Holiday Shopping for Non-Shoppers

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There is no harder time for the shopping-averse than the holidays. All year, we have no problem not shopping for ourselves. We get great satisfaction from used finds, from fixing stuff we already have, from finding creative ways of doing without. But as November turns into December, the nation becomes shopping obsessed. Everywhere we go, there’s a plea to buy stuff. If we don’t, it means we don’t care.

We might feel bound to give stuff because of social norms. We worry that not giving stuff for gifts indicates a lack of gratitude or points an accusatory finger at people who do give stuff.

Then there’s the matter of receiving stuff, which is pretty much out of our control. How does the non-shopper say, “No thank you. I have all the Brookstone milk frothers I need.” We wonder, is it right to say anything at all?

First off, it might serve us all to take a long, deep breath. The holidays are a time to celebrate, not stress. Whatever our convictions are, whatever our feelings are about consuming stuff, there exist creative solutions. I thought I’d provide a few strategies for the extreme, moderate and lightweight non-shopper.

© miss minimalist

For the extreme non-shopper there’s the “One Less Gift” certificate. This is an idea Francine Jay (aka Miss Minimalist) came up with. It’s a certificate that not only says you aren’t giving any stuff this holiday season, but it lets the recipient off the hook as well. It suggests we “find other ways to enjoy the wonderful season together” like volunteering, exchanging deeds, etc. Beside the piece of paper you print the certificate on (and you could definitely send a PDF) this option is 100% stuff-free. How will Aunt June Respond? Cross your fingers.

For the moderate non-shopper, consider giving experiences like a meal, class, massage, play etc. Studies have found that “prosocial” spending (for others) makes us happier than anti-social spending (for ourselves). And our prosocial dollars go the farthest when spent on experiences. When we get stuff, we are prone to wonder about unchosen options...“I wish I got the dayglow iPhone cover instead of the rhinestone-covered one....” When we get experiences, we tend to “satisfice” with our option; that is, be happy with what we got even though it might not be the “best” option.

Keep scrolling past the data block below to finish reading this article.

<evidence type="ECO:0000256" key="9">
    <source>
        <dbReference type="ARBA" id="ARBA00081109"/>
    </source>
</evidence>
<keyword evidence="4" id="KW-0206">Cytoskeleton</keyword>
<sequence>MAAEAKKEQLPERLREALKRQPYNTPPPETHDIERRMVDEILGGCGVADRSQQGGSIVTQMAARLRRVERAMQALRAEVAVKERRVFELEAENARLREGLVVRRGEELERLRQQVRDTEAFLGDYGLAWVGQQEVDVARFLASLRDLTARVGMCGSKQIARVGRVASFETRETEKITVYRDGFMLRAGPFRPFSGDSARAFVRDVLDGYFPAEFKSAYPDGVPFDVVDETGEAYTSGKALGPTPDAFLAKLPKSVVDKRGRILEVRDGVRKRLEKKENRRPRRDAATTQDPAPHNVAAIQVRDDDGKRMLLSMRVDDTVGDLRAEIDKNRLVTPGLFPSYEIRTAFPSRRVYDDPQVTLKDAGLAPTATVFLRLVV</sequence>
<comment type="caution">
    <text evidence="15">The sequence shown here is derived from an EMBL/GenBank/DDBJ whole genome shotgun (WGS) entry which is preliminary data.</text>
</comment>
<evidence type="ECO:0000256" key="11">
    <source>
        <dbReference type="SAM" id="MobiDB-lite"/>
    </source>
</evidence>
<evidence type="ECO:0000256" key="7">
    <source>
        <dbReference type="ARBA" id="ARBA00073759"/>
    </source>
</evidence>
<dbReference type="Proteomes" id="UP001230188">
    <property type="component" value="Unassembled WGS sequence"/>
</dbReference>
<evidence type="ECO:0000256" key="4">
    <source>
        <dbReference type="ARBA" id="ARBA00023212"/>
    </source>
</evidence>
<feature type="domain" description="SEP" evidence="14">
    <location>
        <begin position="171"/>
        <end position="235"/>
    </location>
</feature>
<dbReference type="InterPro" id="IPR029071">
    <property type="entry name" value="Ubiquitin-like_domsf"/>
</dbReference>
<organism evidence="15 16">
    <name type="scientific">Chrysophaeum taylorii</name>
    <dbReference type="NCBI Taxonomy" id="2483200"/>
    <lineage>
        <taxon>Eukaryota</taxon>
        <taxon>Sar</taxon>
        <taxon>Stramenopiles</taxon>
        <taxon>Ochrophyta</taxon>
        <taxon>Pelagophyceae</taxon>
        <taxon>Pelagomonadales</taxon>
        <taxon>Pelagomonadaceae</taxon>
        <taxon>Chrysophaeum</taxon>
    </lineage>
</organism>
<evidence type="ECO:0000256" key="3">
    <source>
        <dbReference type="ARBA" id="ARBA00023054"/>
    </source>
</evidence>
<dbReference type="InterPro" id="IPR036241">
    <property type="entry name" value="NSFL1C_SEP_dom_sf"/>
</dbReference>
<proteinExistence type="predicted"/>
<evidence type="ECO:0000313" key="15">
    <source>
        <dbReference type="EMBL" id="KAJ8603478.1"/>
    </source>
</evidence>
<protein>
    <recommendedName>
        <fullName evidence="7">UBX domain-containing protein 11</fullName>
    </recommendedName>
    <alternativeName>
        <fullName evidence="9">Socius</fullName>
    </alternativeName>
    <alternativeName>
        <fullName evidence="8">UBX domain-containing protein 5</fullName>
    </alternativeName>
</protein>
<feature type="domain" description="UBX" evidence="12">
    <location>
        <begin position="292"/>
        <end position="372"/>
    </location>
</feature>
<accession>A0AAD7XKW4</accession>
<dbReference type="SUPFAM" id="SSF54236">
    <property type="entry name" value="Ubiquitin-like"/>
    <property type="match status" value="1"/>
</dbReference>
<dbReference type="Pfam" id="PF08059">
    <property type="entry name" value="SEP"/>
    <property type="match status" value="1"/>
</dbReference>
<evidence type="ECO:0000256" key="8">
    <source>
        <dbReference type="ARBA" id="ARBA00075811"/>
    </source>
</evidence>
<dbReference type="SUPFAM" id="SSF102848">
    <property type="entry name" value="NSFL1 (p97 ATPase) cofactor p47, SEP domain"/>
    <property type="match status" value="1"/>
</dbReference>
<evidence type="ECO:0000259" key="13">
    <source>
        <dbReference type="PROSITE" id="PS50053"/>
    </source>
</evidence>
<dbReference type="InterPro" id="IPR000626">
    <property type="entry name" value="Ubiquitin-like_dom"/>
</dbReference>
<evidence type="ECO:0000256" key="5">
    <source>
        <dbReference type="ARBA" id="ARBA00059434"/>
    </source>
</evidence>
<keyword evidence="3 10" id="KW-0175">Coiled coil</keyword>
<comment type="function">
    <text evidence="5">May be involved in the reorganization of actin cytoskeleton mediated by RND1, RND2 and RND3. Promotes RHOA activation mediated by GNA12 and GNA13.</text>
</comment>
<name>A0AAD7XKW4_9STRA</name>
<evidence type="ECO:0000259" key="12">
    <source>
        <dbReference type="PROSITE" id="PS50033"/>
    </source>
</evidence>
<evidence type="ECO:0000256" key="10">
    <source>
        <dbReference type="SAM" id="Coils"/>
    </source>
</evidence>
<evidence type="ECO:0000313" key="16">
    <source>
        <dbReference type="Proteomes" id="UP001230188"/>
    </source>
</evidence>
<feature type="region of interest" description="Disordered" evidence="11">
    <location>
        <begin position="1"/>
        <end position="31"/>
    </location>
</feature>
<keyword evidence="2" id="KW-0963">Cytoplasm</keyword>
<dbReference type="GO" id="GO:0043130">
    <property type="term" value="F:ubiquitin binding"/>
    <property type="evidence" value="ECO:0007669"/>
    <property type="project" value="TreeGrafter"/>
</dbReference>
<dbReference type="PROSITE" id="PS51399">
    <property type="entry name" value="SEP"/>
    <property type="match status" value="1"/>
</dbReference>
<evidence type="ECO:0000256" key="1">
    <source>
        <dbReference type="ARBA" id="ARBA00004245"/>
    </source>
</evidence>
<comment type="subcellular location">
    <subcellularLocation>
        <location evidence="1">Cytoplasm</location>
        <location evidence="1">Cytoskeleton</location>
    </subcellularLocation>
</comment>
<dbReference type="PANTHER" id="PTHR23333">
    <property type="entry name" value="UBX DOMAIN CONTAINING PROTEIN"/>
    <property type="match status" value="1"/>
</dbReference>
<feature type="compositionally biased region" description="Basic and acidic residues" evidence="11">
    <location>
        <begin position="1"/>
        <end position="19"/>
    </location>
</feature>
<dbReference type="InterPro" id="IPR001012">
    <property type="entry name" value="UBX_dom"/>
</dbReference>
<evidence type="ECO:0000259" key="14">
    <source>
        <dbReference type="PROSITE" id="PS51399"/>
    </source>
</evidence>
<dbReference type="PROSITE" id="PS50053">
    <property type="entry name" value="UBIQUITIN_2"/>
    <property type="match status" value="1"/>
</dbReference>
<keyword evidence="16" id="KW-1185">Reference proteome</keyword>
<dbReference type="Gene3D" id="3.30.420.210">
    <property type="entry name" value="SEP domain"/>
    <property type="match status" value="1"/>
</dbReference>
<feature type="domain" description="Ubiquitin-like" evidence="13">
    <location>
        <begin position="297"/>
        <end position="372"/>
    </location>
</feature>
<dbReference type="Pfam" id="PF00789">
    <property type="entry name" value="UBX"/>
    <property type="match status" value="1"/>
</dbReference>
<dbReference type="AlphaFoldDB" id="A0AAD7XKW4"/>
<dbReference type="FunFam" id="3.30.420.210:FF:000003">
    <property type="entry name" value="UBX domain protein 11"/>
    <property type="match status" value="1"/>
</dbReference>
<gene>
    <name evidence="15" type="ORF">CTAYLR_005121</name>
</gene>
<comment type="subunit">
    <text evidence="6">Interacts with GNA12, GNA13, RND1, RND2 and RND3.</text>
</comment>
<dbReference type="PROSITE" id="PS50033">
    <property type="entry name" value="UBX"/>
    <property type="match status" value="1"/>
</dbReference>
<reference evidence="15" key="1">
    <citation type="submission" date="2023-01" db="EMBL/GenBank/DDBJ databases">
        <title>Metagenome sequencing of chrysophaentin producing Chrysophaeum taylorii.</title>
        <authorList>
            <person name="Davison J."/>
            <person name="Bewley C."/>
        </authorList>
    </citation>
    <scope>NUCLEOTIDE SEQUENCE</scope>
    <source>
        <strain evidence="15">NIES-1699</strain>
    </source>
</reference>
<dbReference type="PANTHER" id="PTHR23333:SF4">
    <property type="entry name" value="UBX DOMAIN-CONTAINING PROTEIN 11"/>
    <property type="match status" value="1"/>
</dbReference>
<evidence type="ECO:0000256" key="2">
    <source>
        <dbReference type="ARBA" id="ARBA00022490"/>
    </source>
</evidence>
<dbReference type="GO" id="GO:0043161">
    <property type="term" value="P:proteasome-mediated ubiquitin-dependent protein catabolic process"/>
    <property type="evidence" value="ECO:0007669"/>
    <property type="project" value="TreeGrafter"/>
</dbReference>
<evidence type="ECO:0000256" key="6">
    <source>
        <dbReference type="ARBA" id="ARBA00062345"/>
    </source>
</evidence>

Consider requesting experiences for your own gifts. They travel well and are virtually stuff-free. If you are not comfortable doing this, give your gifts to someone who needs it...that counts as prosocial behavior!

Lastly, for the lightweight non-shopper, there are many options. Of course, check out TreeHugger’s 2012 Gift Guides which present a bounty of useful, responsibly sourced gifts.

It’s pretty hard to go wrong with gifts like food and wine assuming you don’t get that artisanal cheese sampler for your vegan friend. Consumable gifts actually fall between the moderate and lightweight in terms of their non-shopper friendliness. While they require storage, it’s not indefinite storage. Food will get eaten (unless it’s a fruit cake). Wine will get drunk...or regifted.

Another thing to do is ask people what they want. It might lack some romance, but your friends and family have needs, and they’d prefer getting the stuff they do need more than stuff they don’t.

If those first two suggestions turn up nothing, think about what my friend Saul Griffith calls heirloom design--try to get things that are worthy of handing down to the next generation. Timelessly designed things need not be fancy or expensive. A cast iron skillet, a refillable pen, a proper pepper grinder--this stuff that can last ages when chosen well.

To repeat, the holidays are a time to celebrate. Giving is good. Experiences are generally a better bet than stuff. Some stuff is good. Breathe.

Tags: Consumerism | Holidays | LifeEdited | Living With Less

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